One of the mysteries of the English language finally explained.
A person who is trained to travel in a spacecraft.
spaceman, spacewoman, cosmonaut, space traveller, space pilot, space flyer, space cadetView synonyms
- ‘This is an idea for a spacesuit that will allow astronauts to exercise while working in space.’
- ‘It allowed American and Soviet astronauts to work together and to get to know each other.’
- ‘We can picture exactly what he meant because we have now seen film of astronauts orbiting the Earth in spacecraft.’
- ‘I always really enjoy explaining how space travel works and how you train for a space mission as an astronaut.’
- ‘It will be the second time American astronauts return to Earth in a Soyuz spacecraft.’
- ‘The hostile environment of space poses a special challenge to the wellbeing of astronauts.’
- ‘Iceland was where the Apollo 11 astronauts trained for their lunar trip.’
- ‘The meeting was very informal and the girls were able to bombard Claudie with questions on what life is like as an astronaut.’
- ‘This is only a handful of some of the most notable men who helped to get American astronauts to the Moon.’
- ‘For Earth will only be one point of light among many, and astronauts will truly be on their own.’
- ‘American astronauts and Soviet cosmonauts shook hands hundreds of miles above a burning Cambodia.’
- ‘NASA permits astronauts to take some souvenirs for their family and close friends.’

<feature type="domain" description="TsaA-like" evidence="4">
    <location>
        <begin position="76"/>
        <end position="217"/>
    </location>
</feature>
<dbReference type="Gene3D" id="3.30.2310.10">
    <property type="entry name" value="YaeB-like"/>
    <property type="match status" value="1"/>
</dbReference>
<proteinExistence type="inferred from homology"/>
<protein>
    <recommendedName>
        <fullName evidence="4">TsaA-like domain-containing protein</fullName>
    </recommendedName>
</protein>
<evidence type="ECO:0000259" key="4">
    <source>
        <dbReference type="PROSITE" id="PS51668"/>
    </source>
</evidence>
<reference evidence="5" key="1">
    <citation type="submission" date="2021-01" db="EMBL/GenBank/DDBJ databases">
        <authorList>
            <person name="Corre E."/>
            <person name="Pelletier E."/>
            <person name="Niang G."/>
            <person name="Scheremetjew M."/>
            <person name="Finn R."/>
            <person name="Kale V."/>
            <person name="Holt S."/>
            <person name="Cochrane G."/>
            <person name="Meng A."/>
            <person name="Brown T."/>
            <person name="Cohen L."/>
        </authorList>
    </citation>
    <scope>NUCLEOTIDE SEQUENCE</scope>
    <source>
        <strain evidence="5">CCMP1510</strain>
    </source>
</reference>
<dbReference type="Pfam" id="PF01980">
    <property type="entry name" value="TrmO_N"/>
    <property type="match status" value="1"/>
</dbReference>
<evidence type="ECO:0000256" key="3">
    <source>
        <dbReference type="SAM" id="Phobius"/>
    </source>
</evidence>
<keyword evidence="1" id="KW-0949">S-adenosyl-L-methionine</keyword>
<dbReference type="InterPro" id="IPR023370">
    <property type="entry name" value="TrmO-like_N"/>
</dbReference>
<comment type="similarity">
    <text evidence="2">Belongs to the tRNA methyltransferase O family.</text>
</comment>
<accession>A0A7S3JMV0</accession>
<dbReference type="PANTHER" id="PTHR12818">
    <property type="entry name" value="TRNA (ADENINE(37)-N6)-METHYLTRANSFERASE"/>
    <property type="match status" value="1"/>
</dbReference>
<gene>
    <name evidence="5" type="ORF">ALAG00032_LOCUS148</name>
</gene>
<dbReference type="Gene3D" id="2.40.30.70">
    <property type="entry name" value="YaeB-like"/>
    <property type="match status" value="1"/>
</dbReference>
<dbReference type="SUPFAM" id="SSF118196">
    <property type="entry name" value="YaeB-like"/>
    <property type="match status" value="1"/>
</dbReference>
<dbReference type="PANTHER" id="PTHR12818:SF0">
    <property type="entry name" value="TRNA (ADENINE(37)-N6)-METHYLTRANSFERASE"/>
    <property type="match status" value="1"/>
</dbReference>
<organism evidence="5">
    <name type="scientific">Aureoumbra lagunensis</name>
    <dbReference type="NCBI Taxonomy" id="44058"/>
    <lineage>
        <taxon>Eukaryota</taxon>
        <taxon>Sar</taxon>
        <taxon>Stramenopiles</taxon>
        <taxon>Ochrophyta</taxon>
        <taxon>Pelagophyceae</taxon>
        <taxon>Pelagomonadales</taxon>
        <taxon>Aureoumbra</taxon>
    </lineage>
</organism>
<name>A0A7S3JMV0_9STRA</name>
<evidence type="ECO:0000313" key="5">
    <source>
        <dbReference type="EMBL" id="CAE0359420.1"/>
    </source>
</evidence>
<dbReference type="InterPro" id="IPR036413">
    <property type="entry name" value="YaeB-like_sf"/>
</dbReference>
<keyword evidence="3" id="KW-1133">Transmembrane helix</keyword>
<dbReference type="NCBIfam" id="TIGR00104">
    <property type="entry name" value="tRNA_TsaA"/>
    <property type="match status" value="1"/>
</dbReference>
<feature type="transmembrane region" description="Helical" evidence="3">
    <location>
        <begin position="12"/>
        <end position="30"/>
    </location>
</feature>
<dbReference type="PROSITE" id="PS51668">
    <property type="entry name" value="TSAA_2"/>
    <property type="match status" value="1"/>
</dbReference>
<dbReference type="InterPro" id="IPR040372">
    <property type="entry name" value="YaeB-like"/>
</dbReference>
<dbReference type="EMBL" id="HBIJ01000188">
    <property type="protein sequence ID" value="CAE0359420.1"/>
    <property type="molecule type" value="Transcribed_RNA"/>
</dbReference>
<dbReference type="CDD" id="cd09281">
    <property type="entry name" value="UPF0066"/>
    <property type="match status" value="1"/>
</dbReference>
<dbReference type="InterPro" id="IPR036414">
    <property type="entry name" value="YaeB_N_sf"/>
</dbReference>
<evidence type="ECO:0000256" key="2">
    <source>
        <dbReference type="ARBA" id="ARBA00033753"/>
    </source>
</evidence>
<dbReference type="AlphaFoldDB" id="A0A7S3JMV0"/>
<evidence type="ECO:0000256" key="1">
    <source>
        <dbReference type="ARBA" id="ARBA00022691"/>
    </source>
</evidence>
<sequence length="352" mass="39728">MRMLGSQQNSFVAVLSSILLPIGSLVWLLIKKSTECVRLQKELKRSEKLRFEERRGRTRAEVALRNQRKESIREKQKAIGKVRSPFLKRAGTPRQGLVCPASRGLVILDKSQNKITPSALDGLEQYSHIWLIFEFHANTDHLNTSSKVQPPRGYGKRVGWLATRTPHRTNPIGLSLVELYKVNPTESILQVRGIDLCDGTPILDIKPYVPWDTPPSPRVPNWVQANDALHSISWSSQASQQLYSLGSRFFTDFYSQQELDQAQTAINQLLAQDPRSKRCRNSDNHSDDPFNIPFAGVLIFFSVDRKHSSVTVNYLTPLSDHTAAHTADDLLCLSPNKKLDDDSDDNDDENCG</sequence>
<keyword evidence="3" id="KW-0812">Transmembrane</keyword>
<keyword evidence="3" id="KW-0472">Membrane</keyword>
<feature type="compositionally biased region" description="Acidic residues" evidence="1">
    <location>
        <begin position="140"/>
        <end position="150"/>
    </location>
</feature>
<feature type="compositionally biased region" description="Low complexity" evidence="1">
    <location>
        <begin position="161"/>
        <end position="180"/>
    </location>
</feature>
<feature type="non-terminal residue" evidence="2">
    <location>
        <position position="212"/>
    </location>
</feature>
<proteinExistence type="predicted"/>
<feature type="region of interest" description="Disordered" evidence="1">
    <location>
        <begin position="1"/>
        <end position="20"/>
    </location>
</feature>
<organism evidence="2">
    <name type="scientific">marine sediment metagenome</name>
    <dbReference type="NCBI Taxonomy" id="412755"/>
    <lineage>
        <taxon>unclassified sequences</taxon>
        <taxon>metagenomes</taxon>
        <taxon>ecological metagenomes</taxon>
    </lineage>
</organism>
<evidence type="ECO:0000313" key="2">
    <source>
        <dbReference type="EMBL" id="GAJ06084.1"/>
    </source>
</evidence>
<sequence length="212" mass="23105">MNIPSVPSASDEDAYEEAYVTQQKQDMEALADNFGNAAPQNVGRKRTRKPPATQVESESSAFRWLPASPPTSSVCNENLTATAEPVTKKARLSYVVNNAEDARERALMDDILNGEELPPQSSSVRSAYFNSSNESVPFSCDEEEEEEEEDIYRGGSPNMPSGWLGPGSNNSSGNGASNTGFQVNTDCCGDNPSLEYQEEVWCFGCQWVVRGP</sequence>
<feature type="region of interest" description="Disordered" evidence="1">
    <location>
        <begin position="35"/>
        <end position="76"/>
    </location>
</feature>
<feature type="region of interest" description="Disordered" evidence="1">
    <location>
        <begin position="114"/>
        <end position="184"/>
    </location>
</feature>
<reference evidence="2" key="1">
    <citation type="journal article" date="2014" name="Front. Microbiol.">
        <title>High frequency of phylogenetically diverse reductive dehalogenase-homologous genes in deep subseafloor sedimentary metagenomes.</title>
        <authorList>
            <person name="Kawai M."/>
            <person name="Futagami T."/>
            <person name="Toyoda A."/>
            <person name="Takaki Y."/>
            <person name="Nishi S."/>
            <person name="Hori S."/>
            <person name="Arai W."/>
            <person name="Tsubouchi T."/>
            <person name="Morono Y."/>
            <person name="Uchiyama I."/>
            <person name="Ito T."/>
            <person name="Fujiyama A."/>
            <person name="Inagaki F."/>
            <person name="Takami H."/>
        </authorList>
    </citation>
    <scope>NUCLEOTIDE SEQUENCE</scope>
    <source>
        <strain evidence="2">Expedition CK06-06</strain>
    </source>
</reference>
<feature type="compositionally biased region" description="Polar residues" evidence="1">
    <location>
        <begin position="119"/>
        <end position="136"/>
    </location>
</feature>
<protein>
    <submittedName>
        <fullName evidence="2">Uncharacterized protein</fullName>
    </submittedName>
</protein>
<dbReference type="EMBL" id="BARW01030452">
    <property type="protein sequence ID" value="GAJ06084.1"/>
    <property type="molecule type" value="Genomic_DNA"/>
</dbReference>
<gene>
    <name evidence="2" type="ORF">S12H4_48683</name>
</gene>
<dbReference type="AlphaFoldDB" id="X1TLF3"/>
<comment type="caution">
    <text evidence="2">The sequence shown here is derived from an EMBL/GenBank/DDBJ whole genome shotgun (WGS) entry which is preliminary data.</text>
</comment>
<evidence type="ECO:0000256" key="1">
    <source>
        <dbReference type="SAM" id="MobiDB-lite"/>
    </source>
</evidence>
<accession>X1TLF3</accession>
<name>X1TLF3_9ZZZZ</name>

- ‘We salute his many accomplishments as an astronaut and as a husband and father.’
- ‘It was also the first time that US astronauts had returned from space in a Soyuz spacecraft.’
- ‘The findings are not only important for the wellbeing of astronauts but for everybody.’
- ‘During spaceflight astronauts lose muscle mass and function as a consequence of a lack of gravity.’
- ‘For the astronauts on board the Space Station there are no less than sixteen sunrises and sunsets each day.’
- ‘This is where astronauts are trained and the space shuttle program is managed.’
- ‘Every orbit of the space shuttle treats the astronauts to stunning scenery.’
- ‘When astronauts go into microgravity they lose their sense of place and have to rely on visual and auditory cues.’
- ‘How much food do we need to have on the spacecraft for the astronauts to go to Mars?’
- ‘The large viewing windows will provide the astronauts with a view of the Earth quite unlike any other.’
1920s: from astro-, on the pattern of aeronaut and aquanaut.
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